The Ryan Johansen contract dispute is the biggest contract talk going in the NHL as training camps begin, as you might expect. Johansen is young, with a great pedigree (4th overall in 2010), and is coming off a seemingly breakout season that also led Columbus to its first playoff relevance in quite a while. And yet Johansen is unsigned and is unlikely to be so going into camp, with the Columbus front office opening fire this week on Johansen’s agent.
Both sides have seemingly agreed at least to a bridge deal – Johansen at first was seriously against such a deal, but has since agreed a 2 year deal is acceptable. But they are WAY apart on the money – reports have Columbus at 3 to 3.5 Million over 2 years while Johansen is sitting at 6 to 6.5 Million. But what is reasonable for a player’s first two RFA years?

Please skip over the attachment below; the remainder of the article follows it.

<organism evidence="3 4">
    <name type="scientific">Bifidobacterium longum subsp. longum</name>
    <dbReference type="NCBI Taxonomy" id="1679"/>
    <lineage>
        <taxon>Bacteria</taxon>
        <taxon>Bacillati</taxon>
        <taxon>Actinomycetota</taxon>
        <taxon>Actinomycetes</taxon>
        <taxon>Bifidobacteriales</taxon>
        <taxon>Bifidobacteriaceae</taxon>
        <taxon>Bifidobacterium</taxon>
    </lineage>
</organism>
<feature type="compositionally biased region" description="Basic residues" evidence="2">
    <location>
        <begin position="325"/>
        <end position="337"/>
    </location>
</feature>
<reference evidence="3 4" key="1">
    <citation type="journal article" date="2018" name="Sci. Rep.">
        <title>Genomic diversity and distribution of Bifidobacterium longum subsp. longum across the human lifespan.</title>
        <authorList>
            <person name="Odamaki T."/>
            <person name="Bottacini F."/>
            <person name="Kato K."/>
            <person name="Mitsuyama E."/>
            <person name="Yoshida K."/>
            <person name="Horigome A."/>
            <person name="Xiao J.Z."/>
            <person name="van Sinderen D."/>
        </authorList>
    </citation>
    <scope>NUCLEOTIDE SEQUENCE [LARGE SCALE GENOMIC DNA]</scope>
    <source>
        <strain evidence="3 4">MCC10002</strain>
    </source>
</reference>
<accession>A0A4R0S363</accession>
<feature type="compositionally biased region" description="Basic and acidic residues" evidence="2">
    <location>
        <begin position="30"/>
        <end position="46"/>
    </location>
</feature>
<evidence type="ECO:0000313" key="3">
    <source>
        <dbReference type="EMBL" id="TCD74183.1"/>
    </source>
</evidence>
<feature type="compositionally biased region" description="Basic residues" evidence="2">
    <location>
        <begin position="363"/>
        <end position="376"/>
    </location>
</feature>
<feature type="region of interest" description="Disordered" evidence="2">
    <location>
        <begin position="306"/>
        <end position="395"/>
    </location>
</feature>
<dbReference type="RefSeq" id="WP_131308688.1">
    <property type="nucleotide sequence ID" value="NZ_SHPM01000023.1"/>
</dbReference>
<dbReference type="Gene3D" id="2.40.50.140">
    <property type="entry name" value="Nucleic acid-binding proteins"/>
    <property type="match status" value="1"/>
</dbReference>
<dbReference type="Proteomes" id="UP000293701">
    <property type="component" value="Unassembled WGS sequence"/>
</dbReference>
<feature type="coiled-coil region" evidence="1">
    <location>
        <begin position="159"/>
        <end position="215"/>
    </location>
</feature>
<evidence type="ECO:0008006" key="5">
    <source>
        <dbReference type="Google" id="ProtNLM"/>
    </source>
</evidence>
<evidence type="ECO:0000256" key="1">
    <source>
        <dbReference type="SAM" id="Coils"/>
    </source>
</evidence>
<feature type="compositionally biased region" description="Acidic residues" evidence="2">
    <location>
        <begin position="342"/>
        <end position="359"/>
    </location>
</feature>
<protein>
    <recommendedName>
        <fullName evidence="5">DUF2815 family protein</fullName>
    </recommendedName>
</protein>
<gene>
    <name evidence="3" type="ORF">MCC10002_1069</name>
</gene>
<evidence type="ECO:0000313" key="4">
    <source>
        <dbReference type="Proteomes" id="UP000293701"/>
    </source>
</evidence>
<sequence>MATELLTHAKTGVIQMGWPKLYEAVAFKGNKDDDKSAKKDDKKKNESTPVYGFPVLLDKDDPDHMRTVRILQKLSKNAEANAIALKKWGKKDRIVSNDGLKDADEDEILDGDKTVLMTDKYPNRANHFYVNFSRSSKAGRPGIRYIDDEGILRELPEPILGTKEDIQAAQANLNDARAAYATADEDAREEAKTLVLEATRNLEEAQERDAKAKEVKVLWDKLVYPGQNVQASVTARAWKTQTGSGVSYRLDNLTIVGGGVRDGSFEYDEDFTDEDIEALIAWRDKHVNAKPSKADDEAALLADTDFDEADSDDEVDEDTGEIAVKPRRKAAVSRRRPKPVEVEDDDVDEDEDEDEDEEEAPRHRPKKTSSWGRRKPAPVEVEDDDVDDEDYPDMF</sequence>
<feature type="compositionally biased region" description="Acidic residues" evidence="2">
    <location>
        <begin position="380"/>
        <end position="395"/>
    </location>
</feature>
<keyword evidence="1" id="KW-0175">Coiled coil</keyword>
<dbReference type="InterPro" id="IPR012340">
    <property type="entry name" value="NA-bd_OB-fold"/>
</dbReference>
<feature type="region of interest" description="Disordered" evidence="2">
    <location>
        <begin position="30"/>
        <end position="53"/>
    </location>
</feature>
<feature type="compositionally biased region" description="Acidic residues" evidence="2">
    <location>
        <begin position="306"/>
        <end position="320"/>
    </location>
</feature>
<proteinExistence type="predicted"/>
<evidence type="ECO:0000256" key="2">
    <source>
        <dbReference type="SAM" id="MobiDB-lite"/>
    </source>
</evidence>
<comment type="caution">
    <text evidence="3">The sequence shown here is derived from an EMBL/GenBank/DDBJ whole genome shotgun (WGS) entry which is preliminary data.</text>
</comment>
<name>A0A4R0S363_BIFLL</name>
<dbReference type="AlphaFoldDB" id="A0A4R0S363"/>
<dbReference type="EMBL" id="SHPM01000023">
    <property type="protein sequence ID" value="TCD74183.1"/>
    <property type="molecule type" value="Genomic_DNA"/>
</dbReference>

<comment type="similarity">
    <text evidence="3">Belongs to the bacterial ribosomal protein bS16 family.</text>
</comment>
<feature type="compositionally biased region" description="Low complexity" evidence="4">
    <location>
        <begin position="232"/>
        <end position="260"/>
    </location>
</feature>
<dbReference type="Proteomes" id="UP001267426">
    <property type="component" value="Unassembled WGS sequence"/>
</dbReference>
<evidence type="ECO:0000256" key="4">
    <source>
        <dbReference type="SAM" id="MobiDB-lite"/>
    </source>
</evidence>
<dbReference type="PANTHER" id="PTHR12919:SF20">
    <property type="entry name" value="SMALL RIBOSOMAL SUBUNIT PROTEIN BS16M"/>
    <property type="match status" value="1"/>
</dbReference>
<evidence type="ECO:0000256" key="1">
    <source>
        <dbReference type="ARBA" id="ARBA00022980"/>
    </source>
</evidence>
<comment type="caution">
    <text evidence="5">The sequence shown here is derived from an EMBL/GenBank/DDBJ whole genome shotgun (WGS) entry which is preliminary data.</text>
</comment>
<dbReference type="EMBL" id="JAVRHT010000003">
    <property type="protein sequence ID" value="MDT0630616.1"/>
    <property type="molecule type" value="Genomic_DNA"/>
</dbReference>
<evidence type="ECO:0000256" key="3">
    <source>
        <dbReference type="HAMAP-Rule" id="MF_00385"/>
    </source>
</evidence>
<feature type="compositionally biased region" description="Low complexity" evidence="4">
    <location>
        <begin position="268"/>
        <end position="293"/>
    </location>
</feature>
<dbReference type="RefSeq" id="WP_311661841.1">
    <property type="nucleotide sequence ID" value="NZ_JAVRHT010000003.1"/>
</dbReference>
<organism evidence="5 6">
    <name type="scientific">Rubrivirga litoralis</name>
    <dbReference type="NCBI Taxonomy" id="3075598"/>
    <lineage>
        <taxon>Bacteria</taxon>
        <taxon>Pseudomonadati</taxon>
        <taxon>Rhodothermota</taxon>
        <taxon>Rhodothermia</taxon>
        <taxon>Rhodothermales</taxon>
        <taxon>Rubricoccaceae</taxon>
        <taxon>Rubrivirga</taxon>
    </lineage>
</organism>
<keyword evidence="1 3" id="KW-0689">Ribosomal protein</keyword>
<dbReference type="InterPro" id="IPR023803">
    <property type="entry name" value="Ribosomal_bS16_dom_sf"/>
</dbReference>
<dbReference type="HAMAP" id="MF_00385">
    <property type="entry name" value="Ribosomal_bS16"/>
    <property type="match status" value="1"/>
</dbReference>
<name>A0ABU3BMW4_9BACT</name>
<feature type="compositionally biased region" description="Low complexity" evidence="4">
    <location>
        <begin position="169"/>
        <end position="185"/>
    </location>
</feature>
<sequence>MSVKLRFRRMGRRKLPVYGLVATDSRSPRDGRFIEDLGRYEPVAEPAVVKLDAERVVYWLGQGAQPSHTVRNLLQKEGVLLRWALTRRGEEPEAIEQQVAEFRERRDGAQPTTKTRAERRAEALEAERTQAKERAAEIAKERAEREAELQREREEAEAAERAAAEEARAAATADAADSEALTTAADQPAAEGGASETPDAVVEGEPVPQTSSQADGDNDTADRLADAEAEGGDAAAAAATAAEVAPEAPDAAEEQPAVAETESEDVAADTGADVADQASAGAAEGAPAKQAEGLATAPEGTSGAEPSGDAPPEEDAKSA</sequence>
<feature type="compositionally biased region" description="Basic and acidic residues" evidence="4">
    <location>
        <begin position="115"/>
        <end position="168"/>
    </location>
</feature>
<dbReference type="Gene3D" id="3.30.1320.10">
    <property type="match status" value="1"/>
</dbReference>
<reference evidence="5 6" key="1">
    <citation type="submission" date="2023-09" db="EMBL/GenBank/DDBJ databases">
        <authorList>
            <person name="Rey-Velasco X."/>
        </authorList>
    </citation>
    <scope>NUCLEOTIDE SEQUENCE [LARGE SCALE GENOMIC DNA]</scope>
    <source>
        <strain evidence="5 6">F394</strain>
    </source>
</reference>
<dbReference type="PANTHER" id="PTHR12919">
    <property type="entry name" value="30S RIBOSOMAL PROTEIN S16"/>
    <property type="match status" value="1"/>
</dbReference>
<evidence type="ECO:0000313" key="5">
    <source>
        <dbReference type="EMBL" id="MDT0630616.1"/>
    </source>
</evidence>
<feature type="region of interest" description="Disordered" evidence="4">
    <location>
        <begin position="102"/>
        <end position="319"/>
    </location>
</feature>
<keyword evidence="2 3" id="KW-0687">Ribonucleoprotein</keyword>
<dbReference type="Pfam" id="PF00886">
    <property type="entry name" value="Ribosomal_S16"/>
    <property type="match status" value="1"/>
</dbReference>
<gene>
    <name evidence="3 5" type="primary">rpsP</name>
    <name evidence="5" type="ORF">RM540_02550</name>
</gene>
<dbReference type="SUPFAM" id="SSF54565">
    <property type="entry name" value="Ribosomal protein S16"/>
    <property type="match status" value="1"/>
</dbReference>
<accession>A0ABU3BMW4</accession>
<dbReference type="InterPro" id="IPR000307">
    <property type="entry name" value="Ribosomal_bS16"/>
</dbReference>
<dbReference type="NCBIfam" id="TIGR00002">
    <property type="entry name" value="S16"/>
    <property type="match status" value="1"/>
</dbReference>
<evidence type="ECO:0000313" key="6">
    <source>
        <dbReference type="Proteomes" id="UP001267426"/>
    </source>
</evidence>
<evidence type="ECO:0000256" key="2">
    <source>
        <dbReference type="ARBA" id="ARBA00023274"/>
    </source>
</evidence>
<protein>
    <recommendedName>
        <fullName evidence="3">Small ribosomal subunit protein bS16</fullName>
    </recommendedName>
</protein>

A quick note: This article is considering how much those years are worth in the league’s current economic structure, which is team friendly and makes RFA deals less pricey than UFA ones. You can argue whether this is unfair to the player or not (it’s not), but if a player wants to fight the system is recourse is to either go to the KHL or not sign and “hold out” – see Ryan O’Reilly a few years ago for an example. Since nearly all players don’t want to do that and accept the league’s economic framework eventually, that’s the framework we’ll be using for this post.